Fines were paid both in money and kind. The Vevalkatiya inscription measures all its fines tn kalandas and even has a fine as heavy as a hundred and twenty five kalandas as payable by the village if the culprits are not found. For assault without murder and abetment the fines was fifty kalandas-EZ.I. pp 241-251(No 21 Insp18, 20).The Badulla pillar prescribes for trading on the poya day a fine of a paddak of oil to be given as offering for lamps at Miyugun Vehera-EZ III , pp 71-100 ( no 4, Insp B 26-36- this inscription was from Sorabora Veva area], Failing that the customary fine had. to be paid. There is one example of fines being commuted for service . One would expect this to be a solution

where a person was unable to pay a fine. This states that where a villager cannot Pay a fine it was to b”u.,e,s”da ccording to village.custom and in lieu of the assessed fine he shall be made to perform tank work by undertaking portions of sixteen cubits in circumferance and a cubit in depth at the side of the Mina tank (kudin kula varajak ata gam sirit dand kira kiru dand Mina aka avata solos riyan gambura riyan kabul bagin gena vav mehe karaviya yutu)

Something akin to commuting can aiso be seen in the Vevalkatiya inscription where those who aided and abetted in murder had to Pay a fine of fifty kalandas of gold failing this ge-dad was to be exacted and if this was not forthcoming, his hands and feet were to be cut off. similarly for assault not amounting to murder the alternative to a fine of fifty kalandas of gold was the  appropriation of ge-dad.

Though dand and. dada were generally used. for fines, for crime and transgression of orders, there were besides lpecial fines called by different terms. That which appears most often in the inscriptions is ge-dad.


The exact meaning of this term is obscure but the usage of the term in the context of the inscriptions may provide a clue to its meaning. The Vevalkatiya inscription stated that for assault or for aiding in an assault the fine was to be fifty kalandas of gold. If this was not possible ge-dad was to be taken in each case[ EZ.I, pp 247-251(No 21,1ns18-23). Similar to this is the order in the Kaludiyapokuna inscription that Vihara servants who committed murder were to forfeit their ge-dad and were to be sent away, (unge ge-dad gena pitat karanu)[EZ.llI,pp 260-269 (No.27B,1nsp32-33); (Sig. Rep.I,1984, pp 214-216)].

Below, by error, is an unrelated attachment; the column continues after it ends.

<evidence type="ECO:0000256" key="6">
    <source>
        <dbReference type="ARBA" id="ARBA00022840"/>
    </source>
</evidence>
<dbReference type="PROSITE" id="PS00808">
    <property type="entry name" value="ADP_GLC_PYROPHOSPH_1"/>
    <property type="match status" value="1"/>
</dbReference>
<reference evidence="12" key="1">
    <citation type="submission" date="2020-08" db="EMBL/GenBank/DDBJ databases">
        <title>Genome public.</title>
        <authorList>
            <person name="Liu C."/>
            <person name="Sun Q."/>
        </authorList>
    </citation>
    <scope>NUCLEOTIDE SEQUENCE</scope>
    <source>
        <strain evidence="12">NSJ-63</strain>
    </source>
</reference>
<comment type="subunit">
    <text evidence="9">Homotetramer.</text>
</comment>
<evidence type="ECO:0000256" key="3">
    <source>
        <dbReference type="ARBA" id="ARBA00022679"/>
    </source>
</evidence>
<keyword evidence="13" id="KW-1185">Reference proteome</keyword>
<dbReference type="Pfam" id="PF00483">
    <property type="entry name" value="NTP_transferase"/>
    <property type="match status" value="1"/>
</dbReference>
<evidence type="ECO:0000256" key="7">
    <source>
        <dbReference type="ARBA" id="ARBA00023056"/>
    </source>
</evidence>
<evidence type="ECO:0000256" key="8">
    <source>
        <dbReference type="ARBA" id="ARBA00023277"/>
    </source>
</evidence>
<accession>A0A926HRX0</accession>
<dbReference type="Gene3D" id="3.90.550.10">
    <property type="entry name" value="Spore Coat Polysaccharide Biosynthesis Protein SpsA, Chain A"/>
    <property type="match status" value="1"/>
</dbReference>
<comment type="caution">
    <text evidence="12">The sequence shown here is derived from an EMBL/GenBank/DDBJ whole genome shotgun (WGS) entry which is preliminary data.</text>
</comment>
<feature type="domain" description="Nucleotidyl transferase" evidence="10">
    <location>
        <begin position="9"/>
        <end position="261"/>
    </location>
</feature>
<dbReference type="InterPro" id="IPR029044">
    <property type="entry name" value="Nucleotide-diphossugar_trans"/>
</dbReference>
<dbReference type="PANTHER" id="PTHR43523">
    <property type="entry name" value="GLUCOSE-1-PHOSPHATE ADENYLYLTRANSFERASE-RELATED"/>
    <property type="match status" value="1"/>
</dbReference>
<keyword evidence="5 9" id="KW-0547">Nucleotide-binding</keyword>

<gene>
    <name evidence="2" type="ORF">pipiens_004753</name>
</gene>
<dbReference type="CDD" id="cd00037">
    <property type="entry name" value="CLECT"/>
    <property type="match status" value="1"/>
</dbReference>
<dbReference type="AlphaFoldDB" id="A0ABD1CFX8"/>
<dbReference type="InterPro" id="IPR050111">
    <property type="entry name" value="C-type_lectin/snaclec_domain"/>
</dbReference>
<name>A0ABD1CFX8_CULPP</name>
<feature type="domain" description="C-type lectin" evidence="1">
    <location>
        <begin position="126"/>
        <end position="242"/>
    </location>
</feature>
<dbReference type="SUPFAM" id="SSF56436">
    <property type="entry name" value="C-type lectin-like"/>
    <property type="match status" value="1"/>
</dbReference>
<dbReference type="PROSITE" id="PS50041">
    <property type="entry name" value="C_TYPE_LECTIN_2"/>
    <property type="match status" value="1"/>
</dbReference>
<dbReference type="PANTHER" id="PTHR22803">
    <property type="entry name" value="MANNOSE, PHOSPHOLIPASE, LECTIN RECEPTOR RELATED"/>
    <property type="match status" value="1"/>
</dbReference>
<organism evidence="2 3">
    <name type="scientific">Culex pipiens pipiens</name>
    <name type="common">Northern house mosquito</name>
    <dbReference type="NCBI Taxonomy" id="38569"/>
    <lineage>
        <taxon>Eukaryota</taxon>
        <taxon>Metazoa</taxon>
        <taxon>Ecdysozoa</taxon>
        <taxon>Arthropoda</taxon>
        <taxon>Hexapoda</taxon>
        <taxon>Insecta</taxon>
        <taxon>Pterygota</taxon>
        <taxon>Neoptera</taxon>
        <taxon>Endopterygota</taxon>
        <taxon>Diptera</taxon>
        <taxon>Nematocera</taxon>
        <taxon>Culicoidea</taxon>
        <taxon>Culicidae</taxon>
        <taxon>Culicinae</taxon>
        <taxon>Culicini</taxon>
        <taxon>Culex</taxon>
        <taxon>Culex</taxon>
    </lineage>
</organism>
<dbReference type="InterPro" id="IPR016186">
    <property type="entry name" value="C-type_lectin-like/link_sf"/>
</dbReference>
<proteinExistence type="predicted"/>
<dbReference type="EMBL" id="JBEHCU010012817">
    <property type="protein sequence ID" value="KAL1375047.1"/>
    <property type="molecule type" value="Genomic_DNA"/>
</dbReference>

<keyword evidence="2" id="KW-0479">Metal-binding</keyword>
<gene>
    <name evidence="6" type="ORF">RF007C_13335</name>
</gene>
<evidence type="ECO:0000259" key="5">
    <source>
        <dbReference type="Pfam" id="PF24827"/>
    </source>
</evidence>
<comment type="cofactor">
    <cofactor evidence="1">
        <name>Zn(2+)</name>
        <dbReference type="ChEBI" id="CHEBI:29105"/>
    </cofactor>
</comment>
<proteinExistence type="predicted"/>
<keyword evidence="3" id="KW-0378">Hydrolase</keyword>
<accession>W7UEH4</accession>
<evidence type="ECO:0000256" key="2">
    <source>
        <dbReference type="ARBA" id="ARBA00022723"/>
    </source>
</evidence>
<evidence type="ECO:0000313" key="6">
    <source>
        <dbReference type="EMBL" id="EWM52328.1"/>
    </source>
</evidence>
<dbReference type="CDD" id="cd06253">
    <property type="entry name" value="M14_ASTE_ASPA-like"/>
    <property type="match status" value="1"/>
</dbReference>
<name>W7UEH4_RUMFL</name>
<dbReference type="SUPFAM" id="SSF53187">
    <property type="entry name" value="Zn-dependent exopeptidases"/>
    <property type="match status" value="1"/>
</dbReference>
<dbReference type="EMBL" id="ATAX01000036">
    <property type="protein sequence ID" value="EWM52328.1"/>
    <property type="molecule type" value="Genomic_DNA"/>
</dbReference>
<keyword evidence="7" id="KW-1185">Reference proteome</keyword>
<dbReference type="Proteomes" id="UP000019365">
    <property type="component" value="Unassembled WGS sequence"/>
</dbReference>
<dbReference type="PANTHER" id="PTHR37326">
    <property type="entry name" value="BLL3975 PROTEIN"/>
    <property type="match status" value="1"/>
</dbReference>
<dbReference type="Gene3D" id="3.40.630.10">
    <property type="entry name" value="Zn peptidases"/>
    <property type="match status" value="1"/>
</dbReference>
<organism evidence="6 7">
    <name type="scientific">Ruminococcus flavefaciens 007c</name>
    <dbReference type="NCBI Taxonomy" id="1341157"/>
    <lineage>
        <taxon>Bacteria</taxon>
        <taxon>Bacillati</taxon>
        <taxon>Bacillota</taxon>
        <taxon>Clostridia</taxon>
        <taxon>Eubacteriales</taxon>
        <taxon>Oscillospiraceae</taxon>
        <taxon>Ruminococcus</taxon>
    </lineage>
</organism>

In the Mihintale tablets, this same panishment was to be meted out to those Vihara servants who had transgressed the rules laid down in the kitika (me sirit ikut kamiyan ge-dand gena meheyin hariya yutu-EZ.I, pp 75-113 (No 7 A,1nsp 58)). The Anuradhapura slab inscription of Kassapa V states that those who come for sanctuary with the monks after
committing murder were to be banished to India but ge-dad was not to be taken from those coming through fear of anything else{EZ.I, PP 41-57 (No 4,in 25)]. This would mean that ge-dad was taken from those who came for sanctuary after committing murder.

It would appear from the se examples that was not a direct form of punishment like a fine but an alternative to punishment which cannot be meted out or which was taken from people banished to Indla. It was definitely a charge or an impost for more serious crimes like murder. The best interpretation for this term to suit all these contexts would be to regard it as some sort of security that was taken either at the place or residence or on entering some new place as when taking sanctuary. This security could be forfeited if fines were not paid or if the criminal was banished to India. These are not the only instances where security was taken.
In the Mihintale inscription ge-dad was placed alongside ko-dand kara, perelivar and from two villages that belonged to the pilimage of the dage(EZ.I, pp 75-113 (No.7A,lns37-38). It appears in the Kataragama pillar as a tax in the form, ge-dad.(EZ III, pp 212-225 (No.21C)